SeeAbility concert

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The original cast of Sunny Afternoon
Photo credit: Anca Popescu

On Sunday, a group of hugely talented people gathered in Richmond to perform at a concert raising money for a locally based charity, SeeAbility.

In particular, they were raising awareness of a campaign called ‘Children in Focus‘. Did you know that a child with a disability is 28 times more likely to have some form of sight problem? They find it difficult to access sight tests, and therefore their eyes don’t get the care they need, risking loss of sight.

Take Nathaniel, for example. He has learning difficulties, is non-verbal & deaf, putting him at a greater likelihood of having sight problems. When SeeAbility helped him to access a sight test, they found that he was profoundly short-sighted, only being able to see a few centimetres ahead without glasses. Thanks to SeeAbility, he now has glasses and his world is no longer a blur!

SeeAbility began its life in the 18th century as a school for the blind, earning patronage from King George V in 1911 and becoming the Royal School for the Blind. Over the years it has developed from basic accommodation where everything was done for the residents, to enabling residents to gain independence – and, for over 20 years, providing services in communities and homes. Its ethos is “Seeing beyond disability“.

Seeability Shoot The Village School
Nathaniel
Photo credit: James Boardman

The night was hosted by comedian Tim Clark, who kicked off the show with a bit of stand-up. We very quickly established that there were several Russians in the audience – and a Swedish family… This was a running theme throughout the evening! He did a brilliant job of getting the audience livened up & ready for what was to be a truly memorable event.

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Samuel Ford
Photo credit: Anca Popescu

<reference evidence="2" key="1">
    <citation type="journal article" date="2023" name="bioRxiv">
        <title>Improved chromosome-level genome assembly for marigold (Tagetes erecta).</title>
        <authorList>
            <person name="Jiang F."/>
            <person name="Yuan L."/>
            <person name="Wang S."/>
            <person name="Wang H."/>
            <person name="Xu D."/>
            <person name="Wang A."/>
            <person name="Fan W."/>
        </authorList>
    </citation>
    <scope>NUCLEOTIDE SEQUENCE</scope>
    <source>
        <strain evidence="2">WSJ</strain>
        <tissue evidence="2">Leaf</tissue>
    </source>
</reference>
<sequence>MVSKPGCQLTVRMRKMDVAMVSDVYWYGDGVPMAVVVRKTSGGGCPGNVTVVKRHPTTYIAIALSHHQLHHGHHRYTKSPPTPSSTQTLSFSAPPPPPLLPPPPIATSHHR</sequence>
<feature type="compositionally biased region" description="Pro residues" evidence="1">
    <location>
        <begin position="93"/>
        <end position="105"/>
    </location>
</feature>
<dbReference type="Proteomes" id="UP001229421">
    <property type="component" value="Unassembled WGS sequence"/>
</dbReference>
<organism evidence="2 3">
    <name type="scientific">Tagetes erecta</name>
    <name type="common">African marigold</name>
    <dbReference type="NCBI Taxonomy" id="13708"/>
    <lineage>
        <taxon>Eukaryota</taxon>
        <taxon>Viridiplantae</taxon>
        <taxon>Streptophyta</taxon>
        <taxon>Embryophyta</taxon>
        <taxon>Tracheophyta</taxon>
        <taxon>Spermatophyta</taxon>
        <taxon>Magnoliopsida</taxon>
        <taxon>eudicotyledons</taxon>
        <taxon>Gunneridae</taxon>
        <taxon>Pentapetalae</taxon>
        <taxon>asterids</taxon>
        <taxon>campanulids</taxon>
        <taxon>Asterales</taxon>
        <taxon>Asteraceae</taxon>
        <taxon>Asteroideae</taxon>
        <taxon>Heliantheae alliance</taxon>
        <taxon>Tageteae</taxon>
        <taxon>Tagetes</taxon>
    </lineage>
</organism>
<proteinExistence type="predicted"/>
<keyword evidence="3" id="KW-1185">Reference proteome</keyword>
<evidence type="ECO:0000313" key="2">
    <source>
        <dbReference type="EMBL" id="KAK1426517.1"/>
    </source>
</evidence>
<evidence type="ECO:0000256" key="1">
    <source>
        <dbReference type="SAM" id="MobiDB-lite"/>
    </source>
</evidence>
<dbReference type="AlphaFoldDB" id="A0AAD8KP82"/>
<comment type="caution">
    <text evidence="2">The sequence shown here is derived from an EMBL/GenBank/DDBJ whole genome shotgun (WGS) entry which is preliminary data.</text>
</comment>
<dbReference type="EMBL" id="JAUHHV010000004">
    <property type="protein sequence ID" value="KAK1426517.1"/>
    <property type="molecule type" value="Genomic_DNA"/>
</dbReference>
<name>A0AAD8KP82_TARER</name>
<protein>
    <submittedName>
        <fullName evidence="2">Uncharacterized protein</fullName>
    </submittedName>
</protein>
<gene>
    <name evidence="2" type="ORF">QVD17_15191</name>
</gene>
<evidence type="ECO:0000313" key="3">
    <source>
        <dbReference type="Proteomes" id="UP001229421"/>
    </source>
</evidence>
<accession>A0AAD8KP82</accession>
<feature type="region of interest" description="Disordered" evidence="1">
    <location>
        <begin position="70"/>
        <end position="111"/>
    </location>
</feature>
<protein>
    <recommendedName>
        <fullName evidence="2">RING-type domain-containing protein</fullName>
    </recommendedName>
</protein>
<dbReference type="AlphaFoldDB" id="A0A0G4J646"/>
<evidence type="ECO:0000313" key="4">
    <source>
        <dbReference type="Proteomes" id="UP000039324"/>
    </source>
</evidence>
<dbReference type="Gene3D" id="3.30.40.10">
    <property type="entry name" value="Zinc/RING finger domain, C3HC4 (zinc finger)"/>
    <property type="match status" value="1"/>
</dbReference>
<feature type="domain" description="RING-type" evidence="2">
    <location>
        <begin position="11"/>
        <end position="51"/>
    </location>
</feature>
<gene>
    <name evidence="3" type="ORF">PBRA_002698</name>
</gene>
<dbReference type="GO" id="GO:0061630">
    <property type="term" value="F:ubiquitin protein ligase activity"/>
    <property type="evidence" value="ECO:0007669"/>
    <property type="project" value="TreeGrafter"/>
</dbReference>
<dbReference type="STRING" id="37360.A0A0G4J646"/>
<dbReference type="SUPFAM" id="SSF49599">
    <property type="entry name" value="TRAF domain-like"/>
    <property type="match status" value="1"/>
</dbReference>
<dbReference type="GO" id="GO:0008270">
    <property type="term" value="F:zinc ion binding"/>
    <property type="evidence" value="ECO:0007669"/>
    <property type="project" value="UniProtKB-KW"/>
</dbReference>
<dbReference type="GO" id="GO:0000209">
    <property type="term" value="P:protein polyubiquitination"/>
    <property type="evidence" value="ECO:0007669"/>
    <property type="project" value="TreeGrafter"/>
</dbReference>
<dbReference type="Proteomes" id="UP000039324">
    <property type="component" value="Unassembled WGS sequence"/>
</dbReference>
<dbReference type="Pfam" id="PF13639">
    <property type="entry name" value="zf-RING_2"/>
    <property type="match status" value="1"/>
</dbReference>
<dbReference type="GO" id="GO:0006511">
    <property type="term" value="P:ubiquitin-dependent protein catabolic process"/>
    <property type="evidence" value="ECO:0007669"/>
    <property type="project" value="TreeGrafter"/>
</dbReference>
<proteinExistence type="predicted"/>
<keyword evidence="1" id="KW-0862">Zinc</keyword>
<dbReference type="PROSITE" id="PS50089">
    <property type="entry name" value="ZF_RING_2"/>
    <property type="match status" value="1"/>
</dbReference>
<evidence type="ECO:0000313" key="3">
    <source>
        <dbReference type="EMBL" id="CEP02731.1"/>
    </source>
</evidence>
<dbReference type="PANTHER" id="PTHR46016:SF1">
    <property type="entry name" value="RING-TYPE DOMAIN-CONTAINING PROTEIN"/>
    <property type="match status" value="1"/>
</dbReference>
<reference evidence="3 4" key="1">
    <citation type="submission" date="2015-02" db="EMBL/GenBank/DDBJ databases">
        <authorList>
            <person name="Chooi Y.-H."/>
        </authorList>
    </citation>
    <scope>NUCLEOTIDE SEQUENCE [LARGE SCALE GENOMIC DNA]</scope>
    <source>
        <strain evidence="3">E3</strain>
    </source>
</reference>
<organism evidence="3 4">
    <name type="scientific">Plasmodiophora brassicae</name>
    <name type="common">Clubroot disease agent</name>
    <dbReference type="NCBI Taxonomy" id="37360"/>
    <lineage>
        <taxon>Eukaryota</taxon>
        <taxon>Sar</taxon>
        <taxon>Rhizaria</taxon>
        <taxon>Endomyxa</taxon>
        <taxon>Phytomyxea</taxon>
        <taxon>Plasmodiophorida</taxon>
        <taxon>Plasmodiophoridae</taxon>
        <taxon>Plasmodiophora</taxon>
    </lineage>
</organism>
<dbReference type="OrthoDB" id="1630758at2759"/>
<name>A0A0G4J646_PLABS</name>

The first act was Samuel Ford, a singer-songwriter originally from Sussex. I’d first heard his music last summer and was very excited when I learned that he had been added to the bill. He usually performs with a band, but you would never have known it – his voice has an otherworldly quality that had the audience entranced as soon as he began. And his guitar skills are enviable, switching between acoustic & electric, and even playing the acoustic on his lap as percussion as well as guitar! My favourite of the songs he performed was The Storm, a beautiful tune with a haunting melody line. This was definitely not the last time for me seeing him perform.

Following another interlude from Tim, we were introduced to award-winning comic John Moloney. And he picked up where Tim left off, soon leaving the audience rolling in the aisles. His whole skit about taking the cat to the vet… I will never forget the sound he said the cat made when he had his temperature taken (the traditional way)!

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John Moloney
Photo credit: Anca Popescu

To close the first half we had a short set from Sunny understudy Robbie White & his band (Charlotte Harwood, Alex Turney & Max Milner). I was lucky enough to see his performances at Summer Streets in July, but this was just at another level. The enjoyment on Robbie’s face was absolutely infectious – as were his tunes. Catchy, beautiful, glorious! It’s always fantastic to see Sunny folk outside of the show, especially when they get to be themselves. Watching Robbie perform with a very skilled group of friends (I was especially captivated by Alex’s bass playing) was a sheer joy, and something that needs to happen more often.

All this was just the first act!

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Robbie White and Max Milner
Photo credit: Anca Popescu

What my friends & I had congregated on the front row for was the reunion of what seemed like a lifetime: nearly the whole original Sunny Afternoon cast. The full band (John Dagleish, George Maguire, Adam Sopp & Ned Derrington). 15 weeks after cast change and they were sharing a stage once more! Everyone’s dream come true.

The reception as they took to the stage was electric. A cliché, I know, but there is no other way to describe it. The noise, the obvious excitement… As Adam launched into the drum introduction to ‘I Gotta Move’, I could feel my grin growing ever wider. They’d had just the one major rehearsal, but the magic was still there! In all, they managed over twenty songs from the show, and they seemed to love every minute.